The other day, I happened to be glancing over the schedule and I noticed that we’d be talking about Survivor this Friday. And just at that moment, I immediately remembered that I had wanted to right a very brief but contemplative blog post about that one time that we read a few pages of Survivor together as a class. I remember Beth saying that Survivor is the most allegorical novel of Butler’s Patternist Series which makes it so much easier (and fun) to infer parallelisms. Yet, the parallel that came to me troubles me more than anything else, even if I find it very intriguing. On page 36, in the Survivor packet that we were given before Spring Break, there is a short scene in which Jules, Alanna, and Neila come across a distorted corpse in a sealed compartment on the very ship that they had flown in on, “It was the body of a young man, dressed in the bright-colored style of the city of Forsyth. His body was short and squat and his head large. His forehead bulged strangely on one side and seemed almost sunken on the other. His mouth was slack and half open, drooling…To Neila and Alanna, he said, ‘There are all kinds of slaves.'” Continue reading A Very Troubling & Allegorical Parallelism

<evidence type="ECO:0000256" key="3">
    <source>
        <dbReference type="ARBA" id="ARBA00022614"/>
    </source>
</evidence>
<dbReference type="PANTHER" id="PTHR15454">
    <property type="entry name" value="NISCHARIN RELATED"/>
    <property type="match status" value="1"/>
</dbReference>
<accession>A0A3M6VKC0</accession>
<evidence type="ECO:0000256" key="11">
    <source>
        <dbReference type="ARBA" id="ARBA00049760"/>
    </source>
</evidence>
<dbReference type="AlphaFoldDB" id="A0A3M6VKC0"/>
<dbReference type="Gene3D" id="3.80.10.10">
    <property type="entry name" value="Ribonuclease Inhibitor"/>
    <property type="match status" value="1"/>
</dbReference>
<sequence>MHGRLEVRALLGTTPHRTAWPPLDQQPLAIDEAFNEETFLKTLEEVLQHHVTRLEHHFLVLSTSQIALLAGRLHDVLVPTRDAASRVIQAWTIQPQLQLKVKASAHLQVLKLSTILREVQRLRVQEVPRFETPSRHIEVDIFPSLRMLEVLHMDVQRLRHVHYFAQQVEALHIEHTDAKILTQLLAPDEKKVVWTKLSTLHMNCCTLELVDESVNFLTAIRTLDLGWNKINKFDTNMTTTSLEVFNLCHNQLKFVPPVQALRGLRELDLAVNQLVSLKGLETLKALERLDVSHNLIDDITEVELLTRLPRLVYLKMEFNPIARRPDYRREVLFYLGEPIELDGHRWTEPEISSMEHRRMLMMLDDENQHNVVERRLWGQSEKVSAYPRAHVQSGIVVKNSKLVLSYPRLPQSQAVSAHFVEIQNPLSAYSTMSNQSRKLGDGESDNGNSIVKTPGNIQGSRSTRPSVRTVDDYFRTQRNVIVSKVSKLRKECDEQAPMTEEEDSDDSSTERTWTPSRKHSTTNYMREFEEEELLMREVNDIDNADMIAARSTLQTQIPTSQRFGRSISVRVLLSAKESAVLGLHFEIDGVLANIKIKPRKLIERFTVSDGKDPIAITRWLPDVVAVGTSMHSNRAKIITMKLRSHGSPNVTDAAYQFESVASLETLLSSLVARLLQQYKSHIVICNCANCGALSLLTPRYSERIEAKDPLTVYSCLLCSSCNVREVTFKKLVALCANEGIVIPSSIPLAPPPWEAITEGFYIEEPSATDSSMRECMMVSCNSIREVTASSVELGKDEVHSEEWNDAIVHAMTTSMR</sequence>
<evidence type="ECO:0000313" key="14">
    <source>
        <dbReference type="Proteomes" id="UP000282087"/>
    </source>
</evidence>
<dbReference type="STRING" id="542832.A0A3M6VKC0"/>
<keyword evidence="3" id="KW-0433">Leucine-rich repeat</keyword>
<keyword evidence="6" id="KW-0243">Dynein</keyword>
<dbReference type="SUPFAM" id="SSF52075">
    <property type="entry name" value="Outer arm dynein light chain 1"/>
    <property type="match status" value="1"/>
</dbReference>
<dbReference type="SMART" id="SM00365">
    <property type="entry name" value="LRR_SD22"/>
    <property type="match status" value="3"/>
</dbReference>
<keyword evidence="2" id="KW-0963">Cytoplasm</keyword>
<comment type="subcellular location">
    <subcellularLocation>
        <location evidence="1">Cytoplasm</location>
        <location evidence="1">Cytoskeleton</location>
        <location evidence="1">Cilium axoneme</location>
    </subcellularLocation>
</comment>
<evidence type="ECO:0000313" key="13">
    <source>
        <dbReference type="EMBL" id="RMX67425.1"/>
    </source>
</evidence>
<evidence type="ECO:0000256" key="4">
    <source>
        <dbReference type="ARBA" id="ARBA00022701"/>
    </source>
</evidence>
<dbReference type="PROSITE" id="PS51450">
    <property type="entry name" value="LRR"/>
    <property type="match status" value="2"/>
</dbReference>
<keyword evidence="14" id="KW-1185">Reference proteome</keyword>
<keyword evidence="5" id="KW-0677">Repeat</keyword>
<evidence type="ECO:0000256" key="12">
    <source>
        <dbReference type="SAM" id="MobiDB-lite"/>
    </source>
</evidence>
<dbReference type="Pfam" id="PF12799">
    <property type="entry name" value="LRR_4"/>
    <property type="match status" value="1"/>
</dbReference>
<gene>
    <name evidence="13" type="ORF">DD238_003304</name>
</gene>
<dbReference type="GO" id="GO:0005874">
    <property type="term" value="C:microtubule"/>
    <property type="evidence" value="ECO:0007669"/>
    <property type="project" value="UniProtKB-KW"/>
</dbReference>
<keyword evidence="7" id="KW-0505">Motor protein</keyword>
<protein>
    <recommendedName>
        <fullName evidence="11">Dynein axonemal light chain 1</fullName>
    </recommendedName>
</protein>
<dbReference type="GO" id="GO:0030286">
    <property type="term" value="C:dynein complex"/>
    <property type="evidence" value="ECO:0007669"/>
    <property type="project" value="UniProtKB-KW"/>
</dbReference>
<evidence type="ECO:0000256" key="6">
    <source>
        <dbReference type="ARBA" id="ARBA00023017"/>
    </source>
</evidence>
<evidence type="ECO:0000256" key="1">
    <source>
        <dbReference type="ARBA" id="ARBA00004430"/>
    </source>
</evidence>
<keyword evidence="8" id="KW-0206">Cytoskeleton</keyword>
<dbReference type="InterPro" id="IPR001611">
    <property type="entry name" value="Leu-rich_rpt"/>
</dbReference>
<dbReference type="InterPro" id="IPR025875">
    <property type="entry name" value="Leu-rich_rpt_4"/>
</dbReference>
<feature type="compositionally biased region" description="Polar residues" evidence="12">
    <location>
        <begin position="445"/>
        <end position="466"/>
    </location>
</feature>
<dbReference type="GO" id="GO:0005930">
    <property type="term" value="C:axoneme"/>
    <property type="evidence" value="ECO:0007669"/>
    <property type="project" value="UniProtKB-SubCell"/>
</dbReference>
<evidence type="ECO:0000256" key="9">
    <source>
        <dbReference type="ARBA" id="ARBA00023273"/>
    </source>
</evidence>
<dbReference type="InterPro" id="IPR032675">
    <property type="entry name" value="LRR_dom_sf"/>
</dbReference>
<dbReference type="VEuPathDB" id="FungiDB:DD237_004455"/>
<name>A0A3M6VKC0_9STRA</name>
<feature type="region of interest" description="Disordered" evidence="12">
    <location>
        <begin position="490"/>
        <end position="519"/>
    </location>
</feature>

During our discussion in which we were to place the blame of the microbe epidemic on a specific character in Clay’s Ark, many of us pointed out Eli’s disastrous plan to keep the disease contained within a small settlement; every now and then infecting and adding new people into the fold. But it was Kayla’s comparison of the Clay’s Ark disease to AIDS that truly piqued my interest. In fact, I was quite upset that I had never made the parallel whilst I was reading the novel. As many of you know, AIDS when not combated with the proper therapy and medicine can kill rather quickly. Looking back, I can’t help but think of Eli as he attempted to help newcomers with proper treatment and training. His insightful knowledge of the microbe disease helped him keep his people alive and even proved to keep Keira alive when her survival was doubtful.
In 2013, the movie Dallas Buyers Club, briefly detailing Ron Woodroof’s fight against AIDS and prejudice through an underground medicinal market for individuals with HIV/AIDS,
premiered at theaters across the country and garnered commercial and critical success. Continue reading Hero? Villain? Neither?
Last Friday, Beth made a Google document for us to list our “alarms” which I suppose go hand-in-hand with the “traps” that we have constantly been caught in when reading Fledgling. Among the “alarms” were thoughts about pedophilia, slavery, and polygamy and polyandry. As many of you know, I’ve been constantly struggling with OEB’s diction and word choice. I’ve even gone as far as to call it “cheesy” or even “silly” in many cases. This, I’ve realized, happens to be my own annoying alarm that I’ve been subconsciously battling with, since I tend to stay away from “plastic-like” dialogue and melodramatic cliché in my own writing. Let’s not even get me started on OEB’s usage of “smiles” and “shrugs!” Continue reading The Dirty Deed